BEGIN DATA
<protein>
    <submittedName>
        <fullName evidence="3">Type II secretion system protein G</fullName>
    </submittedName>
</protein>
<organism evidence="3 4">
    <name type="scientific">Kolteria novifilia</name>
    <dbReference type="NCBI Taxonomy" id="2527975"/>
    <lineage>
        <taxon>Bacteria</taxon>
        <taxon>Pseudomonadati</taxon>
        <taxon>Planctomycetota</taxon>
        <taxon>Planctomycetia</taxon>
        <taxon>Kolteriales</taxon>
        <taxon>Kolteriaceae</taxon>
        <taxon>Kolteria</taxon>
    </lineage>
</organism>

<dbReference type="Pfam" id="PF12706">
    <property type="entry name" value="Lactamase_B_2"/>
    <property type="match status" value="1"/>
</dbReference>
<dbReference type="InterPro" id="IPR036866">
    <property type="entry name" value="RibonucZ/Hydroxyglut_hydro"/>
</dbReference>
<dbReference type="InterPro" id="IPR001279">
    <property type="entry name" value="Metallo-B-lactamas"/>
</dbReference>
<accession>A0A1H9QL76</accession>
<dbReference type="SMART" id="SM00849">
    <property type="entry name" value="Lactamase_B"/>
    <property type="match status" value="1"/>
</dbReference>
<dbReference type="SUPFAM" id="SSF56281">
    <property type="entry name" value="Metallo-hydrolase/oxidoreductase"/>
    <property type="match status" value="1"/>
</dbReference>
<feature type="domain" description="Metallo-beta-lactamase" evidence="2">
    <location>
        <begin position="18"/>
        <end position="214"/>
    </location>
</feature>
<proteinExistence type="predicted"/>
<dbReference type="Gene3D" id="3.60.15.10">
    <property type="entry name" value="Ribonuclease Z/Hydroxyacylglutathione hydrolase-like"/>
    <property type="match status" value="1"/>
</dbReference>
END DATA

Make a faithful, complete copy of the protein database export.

<protein>
    <submittedName>
        <fullName evidence="3">Type II secretion system protein G</fullName>
    </submittedName>
</protein>
<organism evidence="3 4">
    <name type="scientific">Kolteria novifilia</name>
    <dbReference type="NCBI Taxonomy" id="2527975"/>
    <lineage>
        <taxon>Bacteria</taxon>
        <taxon>Pseudomonadati</taxon>
        <taxon>Planctomycetota</taxon>
        <taxon>Planctomycetia</taxon>
        <taxon>Kolteriales</taxon>
        <taxon>Kolteriaceae</taxon>
        <taxon>Kolteria</taxon>
    </lineage>
</organism>

<dbReference type="Pfam" id="PF12706">
    <property type="entry name" value="Lactamase_B_2"/>
    <property type="match status" value="1"/>
</dbReference>
<dbReference type="InterPro" id="IPR036866">
    <property type="entry name" value="RibonucZ/Hydroxyglut_hydro"/>
</dbReference>
<dbReference type="InterPro" id="IPR001279">
    <property type="entry name" value="Metallo-B-lactamas"/>
</dbReference>
<accession>A0A1H9QL76</accession>
<dbReference type="SMART" id="SM00849">
    <property type="entry name" value="Lactamase_B"/>
    <property type="match status" value="1"/>
</dbReference>
<dbReference type="SUPFAM" id="SSF56281">
    <property type="entry name" value="Metallo-hydrolase/oxidoreductase"/>
    <property type="match status" value="1"/>
</dbReference>
<feature type="domain" description="Metallo-beta-lactamase" evidence="2">
    <location>
        <begin position="18"/>
        <end position="214"/>
    </location>
</feature>
<proteinExistence type="predicted"/>
<dbReference type="Gene3D" id="3.60.15.10">
    <property type="entry name" value="Ribonuclease Z/Hydroxyacylglutathione hydrolase-like"/>
    <property type="match status" value="1"/>
</dbReference>